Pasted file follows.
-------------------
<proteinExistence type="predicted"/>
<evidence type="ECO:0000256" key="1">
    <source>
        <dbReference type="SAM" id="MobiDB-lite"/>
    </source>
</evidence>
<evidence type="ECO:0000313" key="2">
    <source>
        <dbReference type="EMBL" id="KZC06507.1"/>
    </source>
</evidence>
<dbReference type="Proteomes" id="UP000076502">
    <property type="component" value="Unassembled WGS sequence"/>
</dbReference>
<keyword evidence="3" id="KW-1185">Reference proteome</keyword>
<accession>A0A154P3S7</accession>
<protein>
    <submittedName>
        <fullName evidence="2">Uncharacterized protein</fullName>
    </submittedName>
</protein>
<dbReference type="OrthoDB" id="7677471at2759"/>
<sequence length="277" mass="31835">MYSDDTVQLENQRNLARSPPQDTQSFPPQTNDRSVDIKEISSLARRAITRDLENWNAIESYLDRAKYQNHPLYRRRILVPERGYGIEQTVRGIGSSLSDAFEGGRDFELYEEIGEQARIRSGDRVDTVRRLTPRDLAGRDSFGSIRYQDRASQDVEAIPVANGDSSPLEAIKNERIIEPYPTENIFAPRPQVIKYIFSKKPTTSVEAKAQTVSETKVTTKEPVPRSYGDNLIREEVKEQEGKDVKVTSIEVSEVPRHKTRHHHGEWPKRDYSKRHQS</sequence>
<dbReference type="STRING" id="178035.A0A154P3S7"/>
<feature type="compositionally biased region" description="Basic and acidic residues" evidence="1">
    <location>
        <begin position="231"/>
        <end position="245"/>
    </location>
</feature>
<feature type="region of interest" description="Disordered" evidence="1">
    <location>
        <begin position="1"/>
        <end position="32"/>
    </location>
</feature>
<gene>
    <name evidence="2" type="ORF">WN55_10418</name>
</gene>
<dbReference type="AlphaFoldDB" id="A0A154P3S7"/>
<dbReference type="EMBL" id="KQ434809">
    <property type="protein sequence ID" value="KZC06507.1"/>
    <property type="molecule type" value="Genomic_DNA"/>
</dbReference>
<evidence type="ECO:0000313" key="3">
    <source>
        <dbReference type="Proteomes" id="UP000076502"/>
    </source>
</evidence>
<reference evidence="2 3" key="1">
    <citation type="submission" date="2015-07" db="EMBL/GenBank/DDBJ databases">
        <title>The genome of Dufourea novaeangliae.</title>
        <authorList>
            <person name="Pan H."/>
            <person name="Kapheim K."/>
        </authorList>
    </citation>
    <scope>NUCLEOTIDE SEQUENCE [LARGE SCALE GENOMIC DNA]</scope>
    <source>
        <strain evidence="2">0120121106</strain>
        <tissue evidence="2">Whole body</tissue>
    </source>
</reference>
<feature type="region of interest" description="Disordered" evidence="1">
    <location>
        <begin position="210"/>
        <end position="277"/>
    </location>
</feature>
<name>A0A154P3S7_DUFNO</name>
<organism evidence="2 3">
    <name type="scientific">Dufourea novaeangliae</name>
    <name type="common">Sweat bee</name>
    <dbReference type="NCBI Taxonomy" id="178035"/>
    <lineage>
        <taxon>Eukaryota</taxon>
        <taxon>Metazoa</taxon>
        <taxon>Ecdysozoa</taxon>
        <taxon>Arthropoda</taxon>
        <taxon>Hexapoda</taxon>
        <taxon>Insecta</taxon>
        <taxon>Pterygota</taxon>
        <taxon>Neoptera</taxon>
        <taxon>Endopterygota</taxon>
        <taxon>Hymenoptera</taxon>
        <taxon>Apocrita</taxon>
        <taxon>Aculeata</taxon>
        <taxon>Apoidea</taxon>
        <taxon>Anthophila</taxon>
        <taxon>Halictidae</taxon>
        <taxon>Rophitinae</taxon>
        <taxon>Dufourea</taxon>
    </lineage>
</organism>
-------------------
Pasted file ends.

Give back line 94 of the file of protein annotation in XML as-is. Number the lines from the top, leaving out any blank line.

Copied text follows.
</organism>